When staff come through the door at LifeCord, there is no telling which cord blood unit will be the answer to a prayer for a patient battling cancer or another serious illness, so each one is treated like someone’s life depends on it.
It all begins when a mom makes the decision to donate, and the hard-working team in the delivery room take those precious minutes to collect blood from the baby’s umbilical cord after delivery. Within hours, those cell-phone-sized units are headed to LifeCord in Gainesville. They come by plane, cross-town by car and even by bus. Once they arrive, the race to complete testing, processing and preservation is underway.
The first step is assessment. The collection size matters, and bigger is better. Each unit must be weighed and those that are big enough to one day help a patient head into the clean room for processing.
In the clean room, the stem cells are separated from the rest of the unit, and a tiny sample of those cells heads across the hall to the laboratory. There the technicians test the cells to ensure they can develop and multiply and do the lifesaving work to help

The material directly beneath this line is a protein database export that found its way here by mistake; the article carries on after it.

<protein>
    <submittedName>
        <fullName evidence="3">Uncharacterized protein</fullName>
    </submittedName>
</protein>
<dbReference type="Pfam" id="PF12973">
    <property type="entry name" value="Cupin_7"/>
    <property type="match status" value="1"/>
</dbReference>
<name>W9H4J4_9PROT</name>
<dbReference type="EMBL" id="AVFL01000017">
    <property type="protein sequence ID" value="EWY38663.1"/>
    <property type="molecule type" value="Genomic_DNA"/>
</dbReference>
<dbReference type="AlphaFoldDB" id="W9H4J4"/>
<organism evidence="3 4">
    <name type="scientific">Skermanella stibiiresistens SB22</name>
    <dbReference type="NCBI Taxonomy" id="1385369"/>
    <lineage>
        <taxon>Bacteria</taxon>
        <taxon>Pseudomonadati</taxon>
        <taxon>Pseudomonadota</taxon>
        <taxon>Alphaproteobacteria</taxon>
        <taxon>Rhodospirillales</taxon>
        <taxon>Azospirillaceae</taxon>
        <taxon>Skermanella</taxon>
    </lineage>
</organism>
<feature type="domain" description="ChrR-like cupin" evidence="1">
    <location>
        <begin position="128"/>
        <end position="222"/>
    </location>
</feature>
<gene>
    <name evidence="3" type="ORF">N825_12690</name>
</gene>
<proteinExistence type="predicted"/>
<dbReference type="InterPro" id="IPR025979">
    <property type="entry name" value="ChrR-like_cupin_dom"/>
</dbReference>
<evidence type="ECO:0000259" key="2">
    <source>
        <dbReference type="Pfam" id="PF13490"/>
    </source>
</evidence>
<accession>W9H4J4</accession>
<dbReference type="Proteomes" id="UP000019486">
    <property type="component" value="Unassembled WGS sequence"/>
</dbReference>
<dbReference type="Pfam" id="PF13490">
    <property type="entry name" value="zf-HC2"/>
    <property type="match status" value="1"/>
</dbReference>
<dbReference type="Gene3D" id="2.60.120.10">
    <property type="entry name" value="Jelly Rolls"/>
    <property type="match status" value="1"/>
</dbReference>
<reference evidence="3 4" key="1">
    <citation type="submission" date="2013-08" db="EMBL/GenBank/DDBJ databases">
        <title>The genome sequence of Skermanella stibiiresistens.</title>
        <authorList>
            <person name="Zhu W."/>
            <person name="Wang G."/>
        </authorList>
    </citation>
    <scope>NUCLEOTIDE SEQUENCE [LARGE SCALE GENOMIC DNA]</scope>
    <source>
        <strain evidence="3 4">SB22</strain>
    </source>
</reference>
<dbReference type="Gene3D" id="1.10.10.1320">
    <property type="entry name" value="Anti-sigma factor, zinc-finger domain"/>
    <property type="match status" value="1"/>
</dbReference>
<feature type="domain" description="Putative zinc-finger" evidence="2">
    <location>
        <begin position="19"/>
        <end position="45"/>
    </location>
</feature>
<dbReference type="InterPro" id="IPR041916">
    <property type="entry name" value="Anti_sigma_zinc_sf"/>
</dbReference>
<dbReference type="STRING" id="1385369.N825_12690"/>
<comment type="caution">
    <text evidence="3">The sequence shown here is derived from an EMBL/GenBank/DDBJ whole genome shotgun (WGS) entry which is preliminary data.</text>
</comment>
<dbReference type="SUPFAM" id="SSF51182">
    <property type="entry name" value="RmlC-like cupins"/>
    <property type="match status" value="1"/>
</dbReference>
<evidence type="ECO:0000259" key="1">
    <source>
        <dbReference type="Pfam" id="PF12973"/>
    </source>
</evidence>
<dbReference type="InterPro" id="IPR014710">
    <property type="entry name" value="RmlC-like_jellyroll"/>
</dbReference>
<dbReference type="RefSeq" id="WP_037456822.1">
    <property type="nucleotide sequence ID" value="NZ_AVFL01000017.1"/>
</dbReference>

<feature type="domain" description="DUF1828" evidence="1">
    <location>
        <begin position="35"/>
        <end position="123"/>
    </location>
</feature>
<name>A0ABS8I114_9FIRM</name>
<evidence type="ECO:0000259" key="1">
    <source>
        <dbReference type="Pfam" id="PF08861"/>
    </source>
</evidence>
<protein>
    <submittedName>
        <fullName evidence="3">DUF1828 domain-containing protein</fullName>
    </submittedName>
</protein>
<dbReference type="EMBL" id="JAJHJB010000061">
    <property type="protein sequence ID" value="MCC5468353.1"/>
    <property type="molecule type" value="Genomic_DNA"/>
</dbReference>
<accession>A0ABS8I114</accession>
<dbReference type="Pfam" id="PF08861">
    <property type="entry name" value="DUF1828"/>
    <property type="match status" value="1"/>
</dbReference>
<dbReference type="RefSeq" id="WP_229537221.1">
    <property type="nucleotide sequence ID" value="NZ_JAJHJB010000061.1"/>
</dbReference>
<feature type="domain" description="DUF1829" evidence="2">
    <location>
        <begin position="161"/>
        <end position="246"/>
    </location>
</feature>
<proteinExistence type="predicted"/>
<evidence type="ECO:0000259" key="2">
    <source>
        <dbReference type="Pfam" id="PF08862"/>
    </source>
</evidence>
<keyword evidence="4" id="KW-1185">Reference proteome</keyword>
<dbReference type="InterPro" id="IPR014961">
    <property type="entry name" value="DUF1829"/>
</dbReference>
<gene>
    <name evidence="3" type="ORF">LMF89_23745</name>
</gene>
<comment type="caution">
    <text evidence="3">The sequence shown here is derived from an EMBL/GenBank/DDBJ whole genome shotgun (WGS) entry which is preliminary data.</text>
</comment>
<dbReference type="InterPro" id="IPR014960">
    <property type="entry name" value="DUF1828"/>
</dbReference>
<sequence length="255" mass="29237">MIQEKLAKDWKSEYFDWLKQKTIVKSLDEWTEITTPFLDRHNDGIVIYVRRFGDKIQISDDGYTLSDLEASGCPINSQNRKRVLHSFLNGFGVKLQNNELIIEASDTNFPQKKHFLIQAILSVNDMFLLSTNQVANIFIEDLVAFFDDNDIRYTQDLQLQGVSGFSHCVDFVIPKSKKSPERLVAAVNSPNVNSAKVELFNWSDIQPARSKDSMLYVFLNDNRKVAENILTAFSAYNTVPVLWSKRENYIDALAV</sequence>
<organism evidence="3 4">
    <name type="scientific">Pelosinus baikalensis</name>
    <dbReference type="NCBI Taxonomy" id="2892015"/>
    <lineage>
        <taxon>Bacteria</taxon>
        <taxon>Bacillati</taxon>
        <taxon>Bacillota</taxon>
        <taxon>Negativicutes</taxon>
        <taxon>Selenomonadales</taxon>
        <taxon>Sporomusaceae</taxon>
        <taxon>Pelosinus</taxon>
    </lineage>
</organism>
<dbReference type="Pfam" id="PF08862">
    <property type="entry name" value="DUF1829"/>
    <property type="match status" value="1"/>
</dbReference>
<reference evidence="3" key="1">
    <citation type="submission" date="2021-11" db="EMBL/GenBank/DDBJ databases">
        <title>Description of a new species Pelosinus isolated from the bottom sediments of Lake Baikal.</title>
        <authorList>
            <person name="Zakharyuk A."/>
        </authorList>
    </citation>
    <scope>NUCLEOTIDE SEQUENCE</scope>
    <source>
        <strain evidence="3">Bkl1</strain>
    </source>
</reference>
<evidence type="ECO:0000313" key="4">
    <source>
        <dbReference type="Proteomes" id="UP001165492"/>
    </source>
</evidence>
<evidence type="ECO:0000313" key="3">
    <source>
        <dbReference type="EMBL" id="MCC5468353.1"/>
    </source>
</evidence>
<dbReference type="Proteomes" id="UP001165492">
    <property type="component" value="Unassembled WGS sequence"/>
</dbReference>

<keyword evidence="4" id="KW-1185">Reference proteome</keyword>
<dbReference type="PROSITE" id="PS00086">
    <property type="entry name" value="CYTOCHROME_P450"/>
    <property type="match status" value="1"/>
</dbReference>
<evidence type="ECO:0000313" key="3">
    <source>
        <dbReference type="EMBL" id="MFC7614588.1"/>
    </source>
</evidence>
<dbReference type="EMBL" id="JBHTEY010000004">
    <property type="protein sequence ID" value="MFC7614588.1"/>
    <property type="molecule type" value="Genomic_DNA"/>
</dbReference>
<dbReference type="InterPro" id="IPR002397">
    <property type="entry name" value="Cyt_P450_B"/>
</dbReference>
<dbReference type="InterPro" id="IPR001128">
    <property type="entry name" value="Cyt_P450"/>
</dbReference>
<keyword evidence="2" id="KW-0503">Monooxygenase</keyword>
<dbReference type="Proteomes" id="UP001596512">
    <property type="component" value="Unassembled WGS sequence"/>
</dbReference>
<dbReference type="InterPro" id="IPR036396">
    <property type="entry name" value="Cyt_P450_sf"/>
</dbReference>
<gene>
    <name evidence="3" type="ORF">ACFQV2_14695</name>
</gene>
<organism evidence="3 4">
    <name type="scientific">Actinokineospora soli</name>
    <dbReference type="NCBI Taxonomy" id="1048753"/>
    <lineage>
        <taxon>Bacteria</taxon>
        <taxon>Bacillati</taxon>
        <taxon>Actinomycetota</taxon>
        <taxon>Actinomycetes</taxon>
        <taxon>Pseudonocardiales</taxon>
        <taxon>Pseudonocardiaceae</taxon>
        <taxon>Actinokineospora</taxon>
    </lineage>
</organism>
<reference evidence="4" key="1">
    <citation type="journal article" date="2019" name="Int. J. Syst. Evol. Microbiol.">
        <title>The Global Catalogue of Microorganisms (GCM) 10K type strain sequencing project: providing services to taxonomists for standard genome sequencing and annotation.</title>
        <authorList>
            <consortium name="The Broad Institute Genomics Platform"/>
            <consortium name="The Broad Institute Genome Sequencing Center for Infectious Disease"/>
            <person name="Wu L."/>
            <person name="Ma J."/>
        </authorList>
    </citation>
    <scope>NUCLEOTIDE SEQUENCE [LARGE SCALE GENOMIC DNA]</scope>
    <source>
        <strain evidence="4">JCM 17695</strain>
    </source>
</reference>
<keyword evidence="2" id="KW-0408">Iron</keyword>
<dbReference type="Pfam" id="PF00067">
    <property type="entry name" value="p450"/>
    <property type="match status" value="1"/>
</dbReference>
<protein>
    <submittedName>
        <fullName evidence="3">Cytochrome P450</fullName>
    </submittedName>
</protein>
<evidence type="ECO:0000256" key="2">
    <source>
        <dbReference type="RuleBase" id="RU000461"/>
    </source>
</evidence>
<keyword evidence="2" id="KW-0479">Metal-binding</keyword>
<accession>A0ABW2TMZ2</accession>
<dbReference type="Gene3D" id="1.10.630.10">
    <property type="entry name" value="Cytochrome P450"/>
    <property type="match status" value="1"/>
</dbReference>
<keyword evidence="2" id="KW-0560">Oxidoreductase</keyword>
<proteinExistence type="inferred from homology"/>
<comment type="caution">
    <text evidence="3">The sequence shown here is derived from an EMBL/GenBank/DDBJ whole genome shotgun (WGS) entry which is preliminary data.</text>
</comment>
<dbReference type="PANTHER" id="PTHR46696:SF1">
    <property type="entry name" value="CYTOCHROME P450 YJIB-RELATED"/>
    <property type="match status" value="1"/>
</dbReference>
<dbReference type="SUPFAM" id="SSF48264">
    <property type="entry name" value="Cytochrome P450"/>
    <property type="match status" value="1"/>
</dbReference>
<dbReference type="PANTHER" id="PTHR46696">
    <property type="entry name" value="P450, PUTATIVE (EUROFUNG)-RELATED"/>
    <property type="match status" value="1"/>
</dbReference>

a patient grow new, healthy functioning bone marrow.
As the tests continue in the lab, that unit of cells is prepared for a long, cold nap – 321 degrees below zero cold – stored in a special cryopreservation tank filled with liquid nitrogen. From the time it is collected to the time it’s preserved is less than 48 hours. Then the donation can rest for years, until a patient somewhere in the world needs it. When it’s needed, the unit is pulled from the storage tank, placed in a special mushroom-shaped container, and its lifesaving journey continues.
To date, LifeCord units have been used for nearly 200 transplants in 29 states and 16 countries.